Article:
All the gold that existed in Iowa was believed to be glacial gold. Glaciers once covered the entire state.
Geologists note that these glaciers advanced and receded over the Midwest several times over the past thousands of years, each time carrying gold-bearing gravels from Manitoba and Ontario in Canada. As the glaciers gradually receded, these gravels were scattered throughout and left behind the gold that is still present today.
Like other glacial deposits existing across the Midwest, Gold found here is extremely fine, and it is important to work carefully in order to retain these fine gold particles. While the gold concentrations within the state do not attract interest of gold mining on a large commercial scale, there is an active and engaged group of prospectors exploring the state in search of gold.
The first gold discovery in Iowa was in Hardin County. Shortly after the organization of the county in the spring of 1853, an innkeeper named John Ellsworth shared the information to a faithful few that he had discovered gold upon his farm, which was located within a short distance south of the county seat of Eldora City.
The discovery was Iowa’s own mini gold rush. Miners flocked to the area as quick as they have abandoned it upon finding out that the quantities and mining operation were not profitably viable.
Keep in mind that “paying quantities” was different than it is today (with a price around $20 per ounce vs. over $1000 per ounce today.) Still, even today the gold here is not generally considered profitable to work.
In northeast Davis County, gold can be found in the alluvial deposits along the Vasser Creek according to a 1999 Iowa Geological Survey.
In Fayette County, the 80-mile long Volga River and its minor tributaries near the county seat of West Union City have some occurrences of fine gold.
The Volga River is the major tributary of the Turkey River, which covers several counties in northeastern Iowa, and where gold can be also found along its course. Also, glacial gold was found in Brush Creek in the towns of Taylorville or Arlington.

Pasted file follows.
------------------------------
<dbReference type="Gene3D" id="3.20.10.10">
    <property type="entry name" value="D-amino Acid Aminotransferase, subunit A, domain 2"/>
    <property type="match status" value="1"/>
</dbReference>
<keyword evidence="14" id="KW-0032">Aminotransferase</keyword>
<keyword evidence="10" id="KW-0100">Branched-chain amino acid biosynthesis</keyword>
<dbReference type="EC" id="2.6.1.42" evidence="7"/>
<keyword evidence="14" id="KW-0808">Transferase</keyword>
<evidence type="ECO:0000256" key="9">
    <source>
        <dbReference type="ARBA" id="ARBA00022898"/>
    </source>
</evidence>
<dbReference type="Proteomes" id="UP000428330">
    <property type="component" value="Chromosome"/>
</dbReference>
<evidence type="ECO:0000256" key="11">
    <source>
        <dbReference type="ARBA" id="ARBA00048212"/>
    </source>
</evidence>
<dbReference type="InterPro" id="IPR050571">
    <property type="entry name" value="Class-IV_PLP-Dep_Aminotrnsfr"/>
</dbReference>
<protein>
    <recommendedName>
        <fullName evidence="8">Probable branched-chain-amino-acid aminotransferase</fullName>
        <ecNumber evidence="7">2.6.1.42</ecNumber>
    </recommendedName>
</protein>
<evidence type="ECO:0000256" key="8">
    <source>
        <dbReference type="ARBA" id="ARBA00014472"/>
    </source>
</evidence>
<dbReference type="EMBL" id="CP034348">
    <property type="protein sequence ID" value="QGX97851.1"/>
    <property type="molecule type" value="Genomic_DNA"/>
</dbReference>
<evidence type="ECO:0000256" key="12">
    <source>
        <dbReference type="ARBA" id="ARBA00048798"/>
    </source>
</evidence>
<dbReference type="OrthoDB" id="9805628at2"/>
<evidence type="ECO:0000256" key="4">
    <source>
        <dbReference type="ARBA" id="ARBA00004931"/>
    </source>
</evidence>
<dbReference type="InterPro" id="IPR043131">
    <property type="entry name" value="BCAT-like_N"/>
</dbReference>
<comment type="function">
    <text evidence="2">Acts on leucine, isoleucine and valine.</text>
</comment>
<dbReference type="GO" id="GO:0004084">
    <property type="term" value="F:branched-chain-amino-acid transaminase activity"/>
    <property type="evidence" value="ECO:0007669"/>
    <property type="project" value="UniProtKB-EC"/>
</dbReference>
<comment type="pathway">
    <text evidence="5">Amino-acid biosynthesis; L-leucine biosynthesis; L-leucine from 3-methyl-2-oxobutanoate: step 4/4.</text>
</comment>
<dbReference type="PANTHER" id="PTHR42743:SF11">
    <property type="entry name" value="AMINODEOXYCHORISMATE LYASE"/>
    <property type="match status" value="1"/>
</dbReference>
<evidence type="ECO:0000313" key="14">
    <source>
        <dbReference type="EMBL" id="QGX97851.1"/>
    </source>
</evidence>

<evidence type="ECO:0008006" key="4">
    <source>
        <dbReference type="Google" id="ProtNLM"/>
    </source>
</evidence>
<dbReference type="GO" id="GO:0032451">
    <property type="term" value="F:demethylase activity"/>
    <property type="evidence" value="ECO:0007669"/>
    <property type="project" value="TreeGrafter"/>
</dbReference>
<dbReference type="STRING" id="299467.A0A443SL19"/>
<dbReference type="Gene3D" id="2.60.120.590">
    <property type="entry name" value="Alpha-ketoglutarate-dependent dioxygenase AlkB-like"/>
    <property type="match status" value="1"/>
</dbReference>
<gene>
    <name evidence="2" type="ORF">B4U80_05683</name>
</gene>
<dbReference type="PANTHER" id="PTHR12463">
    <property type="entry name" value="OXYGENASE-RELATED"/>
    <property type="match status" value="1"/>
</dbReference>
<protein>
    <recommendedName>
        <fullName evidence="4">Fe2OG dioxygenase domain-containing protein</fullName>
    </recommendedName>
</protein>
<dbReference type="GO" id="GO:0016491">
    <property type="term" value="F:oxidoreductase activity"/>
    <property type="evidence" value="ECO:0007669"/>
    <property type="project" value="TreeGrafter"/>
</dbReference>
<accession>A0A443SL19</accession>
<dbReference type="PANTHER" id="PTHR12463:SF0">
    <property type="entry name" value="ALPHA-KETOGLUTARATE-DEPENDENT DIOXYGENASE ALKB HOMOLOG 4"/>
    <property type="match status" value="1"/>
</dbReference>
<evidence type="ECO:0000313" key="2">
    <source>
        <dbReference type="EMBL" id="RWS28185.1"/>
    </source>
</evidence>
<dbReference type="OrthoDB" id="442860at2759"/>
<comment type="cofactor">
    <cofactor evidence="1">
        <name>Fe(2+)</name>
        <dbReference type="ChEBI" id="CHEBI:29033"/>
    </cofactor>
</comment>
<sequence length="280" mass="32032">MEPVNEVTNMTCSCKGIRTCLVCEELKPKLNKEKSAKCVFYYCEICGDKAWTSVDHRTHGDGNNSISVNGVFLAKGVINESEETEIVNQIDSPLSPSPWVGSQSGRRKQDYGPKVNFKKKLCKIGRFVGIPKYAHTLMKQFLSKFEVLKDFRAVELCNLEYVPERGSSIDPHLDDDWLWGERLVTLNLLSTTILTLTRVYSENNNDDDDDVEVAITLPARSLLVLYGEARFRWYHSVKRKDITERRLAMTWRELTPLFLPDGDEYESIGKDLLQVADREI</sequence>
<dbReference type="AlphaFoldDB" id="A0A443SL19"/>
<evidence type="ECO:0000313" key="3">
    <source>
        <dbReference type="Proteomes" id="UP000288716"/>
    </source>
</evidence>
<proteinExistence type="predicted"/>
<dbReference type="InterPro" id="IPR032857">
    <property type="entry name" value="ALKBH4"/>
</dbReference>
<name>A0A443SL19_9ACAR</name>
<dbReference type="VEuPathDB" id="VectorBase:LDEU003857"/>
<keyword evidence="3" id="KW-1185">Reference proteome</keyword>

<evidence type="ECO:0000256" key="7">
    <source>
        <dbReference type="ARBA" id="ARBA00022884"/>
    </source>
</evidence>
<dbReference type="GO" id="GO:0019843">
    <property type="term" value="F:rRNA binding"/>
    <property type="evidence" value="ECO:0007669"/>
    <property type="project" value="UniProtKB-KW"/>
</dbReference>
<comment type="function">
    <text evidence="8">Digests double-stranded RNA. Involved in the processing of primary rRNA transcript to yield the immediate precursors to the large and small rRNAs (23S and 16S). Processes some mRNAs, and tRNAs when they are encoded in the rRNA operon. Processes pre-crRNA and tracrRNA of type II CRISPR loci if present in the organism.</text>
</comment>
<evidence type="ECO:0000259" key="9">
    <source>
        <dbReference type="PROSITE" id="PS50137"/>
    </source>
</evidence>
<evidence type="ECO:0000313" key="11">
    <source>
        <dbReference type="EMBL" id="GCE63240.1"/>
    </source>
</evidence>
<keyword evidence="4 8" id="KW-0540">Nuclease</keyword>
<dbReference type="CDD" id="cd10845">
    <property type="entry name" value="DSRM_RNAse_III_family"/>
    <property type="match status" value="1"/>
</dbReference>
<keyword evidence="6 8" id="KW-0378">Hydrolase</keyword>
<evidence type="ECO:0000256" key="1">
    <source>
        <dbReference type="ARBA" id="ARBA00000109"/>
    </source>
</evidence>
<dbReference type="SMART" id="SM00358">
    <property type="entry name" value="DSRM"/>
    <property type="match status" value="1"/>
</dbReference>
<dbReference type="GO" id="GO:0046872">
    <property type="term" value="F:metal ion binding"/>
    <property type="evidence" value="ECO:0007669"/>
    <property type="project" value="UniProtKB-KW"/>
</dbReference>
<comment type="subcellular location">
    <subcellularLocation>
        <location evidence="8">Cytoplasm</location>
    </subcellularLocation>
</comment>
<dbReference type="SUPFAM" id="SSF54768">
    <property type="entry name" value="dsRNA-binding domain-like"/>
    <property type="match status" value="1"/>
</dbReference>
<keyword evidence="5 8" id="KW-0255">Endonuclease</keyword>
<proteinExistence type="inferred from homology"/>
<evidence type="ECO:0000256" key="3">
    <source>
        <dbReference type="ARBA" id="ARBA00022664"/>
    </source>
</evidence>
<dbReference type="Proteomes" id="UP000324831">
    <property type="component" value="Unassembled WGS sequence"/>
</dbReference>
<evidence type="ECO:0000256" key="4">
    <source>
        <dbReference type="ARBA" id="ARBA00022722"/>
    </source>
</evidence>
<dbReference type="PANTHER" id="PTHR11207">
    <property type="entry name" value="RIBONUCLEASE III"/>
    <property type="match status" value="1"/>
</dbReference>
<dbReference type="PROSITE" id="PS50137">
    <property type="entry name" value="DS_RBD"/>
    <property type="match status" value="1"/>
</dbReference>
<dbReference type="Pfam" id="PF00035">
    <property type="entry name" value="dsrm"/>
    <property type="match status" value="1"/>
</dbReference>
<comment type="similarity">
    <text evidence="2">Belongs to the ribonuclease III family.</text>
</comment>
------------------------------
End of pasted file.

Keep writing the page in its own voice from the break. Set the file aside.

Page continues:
Also Read: Step-by-Step Gold Panning
In Lee County near the city of Keokuk, the Des Moines River, which forms a short portion of Iowa’s border with Missouri, contained gold in the gravels and sand layers of its banks. The river is the largest watercourse flowing across the state of Iowa; it rises in the southern part of Minnesota, and flows across Iowa from northwest to southeast, passing from the glaciated plains and into the hills near Des Moines.
In Lyon County, there were reports about a small and short-lived gold mining operation along the Big Sioux River near the small town of Klondike in the early 1900s. It was Iowa’s first and only known commercial gold mining operation. It didn’t last long.
In Marshall County, flour gold has been found in Iowa River near Steamboat Rock City, northwest of the county seat of Marshalltown. Also, gold can be found in the river northwest of Le Grand City at the Three Bridges County Recreation area, immediately west of the old closed off 1880s bridge located in the center of the park.
There are many prospectors who have successfully recovered flour gold while searching the yellow metal in the sandbars of the Iowa River, especially when the river levels have receded. This fine textured gold found is not always deep in the gravels though. Sometimes, it is found in the top inch or just a couple of inches in the river bed material. In addition, the darker colored sands generally have the best concentrations of fine gold.
Successful gold prospecting in Iowa and throughout the Midwest requires persistence and hard work. Finding good concentrations of gold is difficult. Spend time searching different areas and start panning!
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